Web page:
I got a girl from Nacogdoches

Call a friend of mine…

Yes, I got a girl from Nacogdoches

Call a friend of mine…

Don’t remember when we met…

I knowed the last time I see her just fine…

 

She say I smiled when I see her

But I don’t recall…

Uh hmm…  I smiled when I see her

But I don’t recall…

Say she got a heart as big as Texas

But I ain’t found her soul at all…

 

How come I can’t remember

When we took that ride?

Yeah, how come I can’t remember

We took that ride?

Wound up in Louisiana

Falled short the Mississippi side…

 

You can run from the law, girl

I’ll be your outlaw by and by…

You can run, you can run, girl

No, bad checks don’t tell no lie…

Left me for a chain gang

And kept runnin’…

Lazarus man can’t help her cry…

 

Now I’m down in New Orleans

No Nacogdoches girl gonna help me heal…

Yeah, I’m down in New Orleans

Dead man rising don’t never feel…

Singin’ bout a woman…

Don’t know if she was ever real…

 

Nacogdoches Girl… written by David Threnody: Jun 23, 1945

 

            And she was.  She was from Nacogdoches.  At least that’s what she told me.  Her last name Soledad.  At least that’s what she said.  How she ended up in Mississippi in that car at the crossroads she never did tell.  She left me to wonder.  Maybe so I’d write songs about it—I don’t know.  Rosie wasn’t a girl that made you feel good by making her feel good.  I don’t think she ever wanted that—at least not from me.  No, in fact I think she wanted sufferin’.  She wanted you to feel good from her sufferin’—that was the love she taught me.  Maybe that’s why I found her with him.  Why he had her there in that car waitin’ for me.  To teach me that pain.  That pain of knowin’ a paradise.  Lettin’ me in so I’d know what’s outside.  So I’d always be wonderin’.  Wonderin’ ‘bout what was inside from what she made me know ‘bout outside.  So I’d feel it when I played my guitar—always tryin’ to get in—back in to what she made me realize I’d lost…  And that’s a woman for ya.  Not makin’ you know what you got, but makin’ you feel what you ain’t never had.  And you owe them for this.  You owe them for showing you this.  Your world now outside their world, what as a boy you ain’t got no clue, and as them makin’ you a man you regret you ever found out.  You regret the regret, and any man that’s loved a woman knows this.  He knows whatever sound he makes after knowin’ love is all he lacks of the beauty a woman gives him of her beauty—sufferin’ it to him so’s he can suffer—so he can know what she gave.  And that’s the only sound he can give back—knowin’ it’s never enough…  And so I wrote a song, and then another, lettin’ the guitar I stole from her and not from him say what she knew the words would never say.  They were just words so my voice could sing them.  So my voice could be heard singin’ them.  And when I came to New Orleans, after all I’d seen in the war, I ‘spose I knew I had to keep my end of the deal now—not with him, but with her.  I knew I needed to make a record after all my runnin’ around.  After joining the Army to escape it, only to come to Mississippi again and meet the friend I would save from his own love and his own losses during the war.  And I knew that’s why I got that guitar back even if it was missing a string.  I knew I couldn’t escape it no more—what I had to sell, what I had to sing.  And maybe she knew all along—what he knew when he asked me to get in that car with her—the girl I was goin’ to meet that would only remind me of what she gave by taking it away.  And so I found a studio.  I found it just like I found her.  And put it all on wax…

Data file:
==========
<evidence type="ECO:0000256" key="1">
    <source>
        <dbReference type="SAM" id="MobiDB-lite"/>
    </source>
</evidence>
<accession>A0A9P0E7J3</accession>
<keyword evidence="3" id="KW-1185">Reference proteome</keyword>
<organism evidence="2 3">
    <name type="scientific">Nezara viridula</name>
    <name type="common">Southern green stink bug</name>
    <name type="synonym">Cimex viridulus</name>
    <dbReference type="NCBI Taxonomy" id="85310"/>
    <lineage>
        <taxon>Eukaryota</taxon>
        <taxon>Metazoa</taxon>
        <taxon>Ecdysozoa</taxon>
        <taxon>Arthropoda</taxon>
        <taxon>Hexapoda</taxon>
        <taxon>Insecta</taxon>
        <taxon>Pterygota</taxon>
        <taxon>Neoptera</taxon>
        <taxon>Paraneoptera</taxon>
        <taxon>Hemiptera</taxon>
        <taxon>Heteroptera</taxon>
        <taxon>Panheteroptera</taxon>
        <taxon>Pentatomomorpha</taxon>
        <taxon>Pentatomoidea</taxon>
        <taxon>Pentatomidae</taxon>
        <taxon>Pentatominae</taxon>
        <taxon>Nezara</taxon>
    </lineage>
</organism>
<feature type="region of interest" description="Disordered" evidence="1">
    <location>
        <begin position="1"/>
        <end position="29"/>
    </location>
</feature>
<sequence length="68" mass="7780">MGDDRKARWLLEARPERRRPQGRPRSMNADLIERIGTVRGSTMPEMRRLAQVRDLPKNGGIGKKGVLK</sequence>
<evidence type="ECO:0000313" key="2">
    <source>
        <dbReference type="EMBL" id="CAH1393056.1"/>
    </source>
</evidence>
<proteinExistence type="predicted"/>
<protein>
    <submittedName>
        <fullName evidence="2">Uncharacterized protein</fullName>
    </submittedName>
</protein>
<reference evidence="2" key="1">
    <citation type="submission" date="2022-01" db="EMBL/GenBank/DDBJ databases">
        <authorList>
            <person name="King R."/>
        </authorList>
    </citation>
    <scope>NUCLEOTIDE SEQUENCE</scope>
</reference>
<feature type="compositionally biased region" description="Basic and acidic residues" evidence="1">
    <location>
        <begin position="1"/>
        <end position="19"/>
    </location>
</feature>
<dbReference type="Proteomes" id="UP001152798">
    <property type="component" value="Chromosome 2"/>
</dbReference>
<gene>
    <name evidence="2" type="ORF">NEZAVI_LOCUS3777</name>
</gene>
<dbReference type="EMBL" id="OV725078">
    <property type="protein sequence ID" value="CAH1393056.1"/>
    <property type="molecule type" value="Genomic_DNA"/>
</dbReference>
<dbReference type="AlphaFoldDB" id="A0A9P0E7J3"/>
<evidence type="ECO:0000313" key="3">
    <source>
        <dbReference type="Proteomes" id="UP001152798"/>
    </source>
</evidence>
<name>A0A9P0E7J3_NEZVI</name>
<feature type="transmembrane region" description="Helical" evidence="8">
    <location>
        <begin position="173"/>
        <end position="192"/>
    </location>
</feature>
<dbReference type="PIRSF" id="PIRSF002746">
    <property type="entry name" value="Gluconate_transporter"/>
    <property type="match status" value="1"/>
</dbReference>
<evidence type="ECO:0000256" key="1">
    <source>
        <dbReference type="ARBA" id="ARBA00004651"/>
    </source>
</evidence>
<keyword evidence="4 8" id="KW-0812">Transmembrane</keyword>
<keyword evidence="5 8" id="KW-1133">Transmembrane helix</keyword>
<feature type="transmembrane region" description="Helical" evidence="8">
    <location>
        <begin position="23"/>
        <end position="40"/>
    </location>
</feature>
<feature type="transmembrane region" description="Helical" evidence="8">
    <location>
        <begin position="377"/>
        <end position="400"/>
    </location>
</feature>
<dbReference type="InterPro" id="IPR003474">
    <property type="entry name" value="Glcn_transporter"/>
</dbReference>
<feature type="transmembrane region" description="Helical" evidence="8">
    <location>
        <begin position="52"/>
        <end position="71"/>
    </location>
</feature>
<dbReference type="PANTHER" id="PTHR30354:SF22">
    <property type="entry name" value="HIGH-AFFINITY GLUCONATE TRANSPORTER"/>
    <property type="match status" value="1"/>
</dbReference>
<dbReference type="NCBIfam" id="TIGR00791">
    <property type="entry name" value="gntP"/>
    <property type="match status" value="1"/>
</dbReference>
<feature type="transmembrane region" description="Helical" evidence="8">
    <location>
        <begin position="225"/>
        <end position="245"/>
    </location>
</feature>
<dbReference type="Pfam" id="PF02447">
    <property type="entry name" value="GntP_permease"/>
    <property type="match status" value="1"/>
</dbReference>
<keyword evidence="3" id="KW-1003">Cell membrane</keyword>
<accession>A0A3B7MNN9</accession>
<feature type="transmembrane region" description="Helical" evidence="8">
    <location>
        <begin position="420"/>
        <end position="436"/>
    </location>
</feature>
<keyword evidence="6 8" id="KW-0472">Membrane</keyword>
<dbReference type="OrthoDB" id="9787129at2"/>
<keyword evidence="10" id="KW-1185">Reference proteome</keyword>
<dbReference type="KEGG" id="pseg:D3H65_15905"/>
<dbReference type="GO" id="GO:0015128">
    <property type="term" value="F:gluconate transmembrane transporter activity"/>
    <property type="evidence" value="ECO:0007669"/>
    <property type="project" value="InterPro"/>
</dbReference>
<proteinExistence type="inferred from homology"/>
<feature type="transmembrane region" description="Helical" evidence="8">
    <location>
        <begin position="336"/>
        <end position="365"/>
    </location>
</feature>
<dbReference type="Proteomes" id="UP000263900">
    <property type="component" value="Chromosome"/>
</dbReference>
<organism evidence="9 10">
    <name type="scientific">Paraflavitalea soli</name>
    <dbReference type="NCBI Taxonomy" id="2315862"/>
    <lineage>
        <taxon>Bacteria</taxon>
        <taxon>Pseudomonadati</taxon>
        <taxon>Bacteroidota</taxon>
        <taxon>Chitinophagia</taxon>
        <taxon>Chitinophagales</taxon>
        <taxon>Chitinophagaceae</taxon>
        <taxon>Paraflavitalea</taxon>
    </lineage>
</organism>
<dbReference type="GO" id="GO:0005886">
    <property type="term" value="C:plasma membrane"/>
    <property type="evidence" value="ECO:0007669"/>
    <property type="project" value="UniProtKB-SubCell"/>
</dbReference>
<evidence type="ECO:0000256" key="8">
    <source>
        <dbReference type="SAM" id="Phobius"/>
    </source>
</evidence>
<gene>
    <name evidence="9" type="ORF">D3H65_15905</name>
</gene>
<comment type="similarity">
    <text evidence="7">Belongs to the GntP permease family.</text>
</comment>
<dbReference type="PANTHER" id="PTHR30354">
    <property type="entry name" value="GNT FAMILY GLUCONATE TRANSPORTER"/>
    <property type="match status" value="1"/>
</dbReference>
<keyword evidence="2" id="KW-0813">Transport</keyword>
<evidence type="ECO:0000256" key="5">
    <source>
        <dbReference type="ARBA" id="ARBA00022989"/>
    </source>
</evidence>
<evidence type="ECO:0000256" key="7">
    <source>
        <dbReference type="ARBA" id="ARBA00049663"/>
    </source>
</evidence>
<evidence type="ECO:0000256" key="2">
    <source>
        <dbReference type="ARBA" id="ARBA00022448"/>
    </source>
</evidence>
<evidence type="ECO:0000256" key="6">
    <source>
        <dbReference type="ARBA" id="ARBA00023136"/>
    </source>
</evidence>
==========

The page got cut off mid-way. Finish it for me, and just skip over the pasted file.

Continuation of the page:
–David Threnody, on finding Piety Street Records—from his journals 1941 to 1948

 

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